The Royal Horticultural Society has advised gardeners to dig trenches around their plants to capture rainwater during this week's thunderstorms to avoid flooding.
The RHS said that “digging out a hollow, dip, or even just a dish-like shallow ring” would help trap water around thirsty plants and give the dry soil time to absorb it.
“With the ground baked hard after two months of near-drought, heavy downpours could result in significant runoff which may not reach plants and could result in localised flooding,” the society said.
The advice came as the Met Office placed much of the UK under yellow thunderstorm warnings. Scotland and Northern Ireland were put on alert from noon on Sunday with much of England and Wales joining them from Monday morning.
“The warnings highlight the chance of some places seeing around 50mm of rain falling in a three-hour period in the north, with some areas further south possibly seeing around 30mm of rain in a three-hour period. Hail and frequent lightning are also possible as part of these downpours and represent an additional hazard,” said Jason Kelly, the Met Office’s deputy chief meteorologist
Despite the storms, experts warned that the heavy rain was not the type needed to bring much relief from the drought.
Soils hardened by weeks without rain and baking hot temperatures will struggle to absorb the intense and sudden downpours brought by the thunderstorms. Instead, torrents of water are likely to simply run off the parched soil, potentially contributing to flash floods.
The ‘wrong’ kind of rain
Simon King, a BBC weather presenter and meteorologist, said it was the “wrong” kind of rain.
“The ‘right’ kind of rain we need is from the more persistent and steady type. This gives the parched ground more time to soak up the rainfall before it disappears into the nearest drain or river,” he said.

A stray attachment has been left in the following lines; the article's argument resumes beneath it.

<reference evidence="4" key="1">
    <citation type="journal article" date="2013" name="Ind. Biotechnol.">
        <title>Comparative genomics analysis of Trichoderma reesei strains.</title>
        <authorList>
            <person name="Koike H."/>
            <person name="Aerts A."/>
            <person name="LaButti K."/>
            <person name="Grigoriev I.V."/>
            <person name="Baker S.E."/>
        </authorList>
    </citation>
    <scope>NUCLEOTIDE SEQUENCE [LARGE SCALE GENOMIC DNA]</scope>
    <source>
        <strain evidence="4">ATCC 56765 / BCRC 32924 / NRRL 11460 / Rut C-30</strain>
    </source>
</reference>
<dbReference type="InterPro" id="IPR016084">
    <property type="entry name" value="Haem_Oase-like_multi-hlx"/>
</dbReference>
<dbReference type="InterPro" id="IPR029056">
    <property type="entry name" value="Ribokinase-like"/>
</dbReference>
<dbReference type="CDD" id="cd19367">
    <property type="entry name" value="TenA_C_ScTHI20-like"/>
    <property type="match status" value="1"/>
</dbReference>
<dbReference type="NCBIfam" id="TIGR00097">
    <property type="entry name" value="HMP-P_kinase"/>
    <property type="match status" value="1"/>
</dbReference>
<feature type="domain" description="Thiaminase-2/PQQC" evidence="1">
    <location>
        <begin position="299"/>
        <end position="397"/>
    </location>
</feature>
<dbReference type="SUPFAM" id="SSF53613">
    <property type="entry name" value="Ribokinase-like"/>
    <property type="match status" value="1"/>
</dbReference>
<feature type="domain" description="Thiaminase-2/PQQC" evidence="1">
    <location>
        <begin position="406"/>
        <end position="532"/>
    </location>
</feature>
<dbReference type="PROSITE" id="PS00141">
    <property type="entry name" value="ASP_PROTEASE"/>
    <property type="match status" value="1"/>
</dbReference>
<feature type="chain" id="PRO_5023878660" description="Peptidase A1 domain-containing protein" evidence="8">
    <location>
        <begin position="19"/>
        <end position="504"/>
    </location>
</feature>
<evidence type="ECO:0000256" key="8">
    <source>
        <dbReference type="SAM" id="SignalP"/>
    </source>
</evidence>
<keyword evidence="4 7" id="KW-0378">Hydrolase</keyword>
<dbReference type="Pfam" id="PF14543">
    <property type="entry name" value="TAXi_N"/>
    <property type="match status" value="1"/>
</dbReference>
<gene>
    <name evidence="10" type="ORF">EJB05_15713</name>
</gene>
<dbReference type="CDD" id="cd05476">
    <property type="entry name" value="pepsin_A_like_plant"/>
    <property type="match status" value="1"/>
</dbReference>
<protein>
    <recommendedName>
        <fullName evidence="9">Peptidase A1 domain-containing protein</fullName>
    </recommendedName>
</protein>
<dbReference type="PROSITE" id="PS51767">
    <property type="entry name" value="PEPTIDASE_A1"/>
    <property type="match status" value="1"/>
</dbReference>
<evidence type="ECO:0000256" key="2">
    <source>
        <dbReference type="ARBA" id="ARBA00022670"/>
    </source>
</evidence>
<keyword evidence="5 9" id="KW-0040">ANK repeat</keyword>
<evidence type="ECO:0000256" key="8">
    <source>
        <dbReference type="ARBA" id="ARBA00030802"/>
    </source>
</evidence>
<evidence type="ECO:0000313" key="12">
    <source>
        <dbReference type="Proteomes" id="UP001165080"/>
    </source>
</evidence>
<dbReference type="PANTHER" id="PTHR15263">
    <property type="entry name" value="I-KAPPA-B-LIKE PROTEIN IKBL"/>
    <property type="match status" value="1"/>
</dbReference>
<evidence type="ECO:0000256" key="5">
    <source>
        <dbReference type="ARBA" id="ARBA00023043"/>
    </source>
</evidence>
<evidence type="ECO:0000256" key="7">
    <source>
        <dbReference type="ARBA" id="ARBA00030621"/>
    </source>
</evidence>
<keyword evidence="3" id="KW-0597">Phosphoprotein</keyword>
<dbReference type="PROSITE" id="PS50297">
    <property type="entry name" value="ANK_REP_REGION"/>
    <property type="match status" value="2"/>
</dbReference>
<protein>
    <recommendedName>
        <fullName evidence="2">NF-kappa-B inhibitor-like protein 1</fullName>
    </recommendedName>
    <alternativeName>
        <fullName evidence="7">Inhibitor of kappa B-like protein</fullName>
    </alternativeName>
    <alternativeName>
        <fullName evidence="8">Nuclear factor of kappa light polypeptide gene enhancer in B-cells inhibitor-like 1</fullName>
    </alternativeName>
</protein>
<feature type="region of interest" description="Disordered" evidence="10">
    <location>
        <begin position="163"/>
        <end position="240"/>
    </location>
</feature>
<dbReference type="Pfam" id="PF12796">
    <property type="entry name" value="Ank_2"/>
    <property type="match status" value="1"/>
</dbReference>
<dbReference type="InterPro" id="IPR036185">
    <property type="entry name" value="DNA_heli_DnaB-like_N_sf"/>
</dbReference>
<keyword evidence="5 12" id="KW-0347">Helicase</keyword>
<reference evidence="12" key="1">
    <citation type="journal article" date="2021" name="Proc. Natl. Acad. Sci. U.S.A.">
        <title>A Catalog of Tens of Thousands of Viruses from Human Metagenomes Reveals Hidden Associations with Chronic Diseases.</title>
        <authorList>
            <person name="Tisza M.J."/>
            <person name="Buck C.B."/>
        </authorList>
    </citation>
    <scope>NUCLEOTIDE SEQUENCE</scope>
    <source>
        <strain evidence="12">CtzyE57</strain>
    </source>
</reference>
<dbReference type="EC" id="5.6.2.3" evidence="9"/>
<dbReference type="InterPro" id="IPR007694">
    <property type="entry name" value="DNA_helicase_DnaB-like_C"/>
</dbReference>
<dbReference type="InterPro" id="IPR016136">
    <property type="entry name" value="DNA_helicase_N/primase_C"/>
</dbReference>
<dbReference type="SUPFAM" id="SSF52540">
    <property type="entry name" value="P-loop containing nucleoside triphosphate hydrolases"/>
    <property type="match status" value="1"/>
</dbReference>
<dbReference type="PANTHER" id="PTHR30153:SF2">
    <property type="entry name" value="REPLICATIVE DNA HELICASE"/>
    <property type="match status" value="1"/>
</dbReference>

“The ground has effectively become like urban concrete,” Robert Thompson, a professor of Meteorology at the University of Reading, told the BBC.
The professor had earlier posted a popular video to social media showing how slowly dried-out ground absorbs water compared to normal soil. While a wet lawn absorbed an inverted cup of water in seconds and the grass after a normal summer took less than a minute to do so, the cup placed on heatwave-baked soil barely drained at all.
Despite the sudden shift in the weather, the Environment Agency added its voice to warnings that the drought is likely to last into next year.
John Curtin, executive director for local operations for the agency said drought “will probably be an issue for months ahead depending how the winter goes”.
“We’ve lost a week’s worth of rain and it’ll take weeks of rain, we’ll need probably average or slightly above average rainfall this autumn into this winter for us to not be in a drought next year.”
Parts of the country have experienced the driest July since records began in 1836, while last month multiple parts of the country breached the 40 degree celsius mark for the first time ever.
As well as advising gardeners to dig trenches around plants in need, the RHS also said they should spike lawns to allow them to better absorb water, pushing 10cm deep every 10-15cm with a pitchfork, and install water butts to future-proof against Britain’s changing weather.
A two-by-three-metre shed could fill up to 18, 210-litre water butts in an average year of rain in southern England, the society claimed.
It also called for the public to ditch hard surfaces in their gardens and plant shrubs, trees and hedges to help reduce flooding.
“This summer has undoubtedly proved an endurance test for plants and the 30 million gardeners who tend to them. It will no doubt influence what we will see planted in our gardens and communities and the ways in which plots are managed in the future” said Leigh Hunt, principal advisor at the RHS.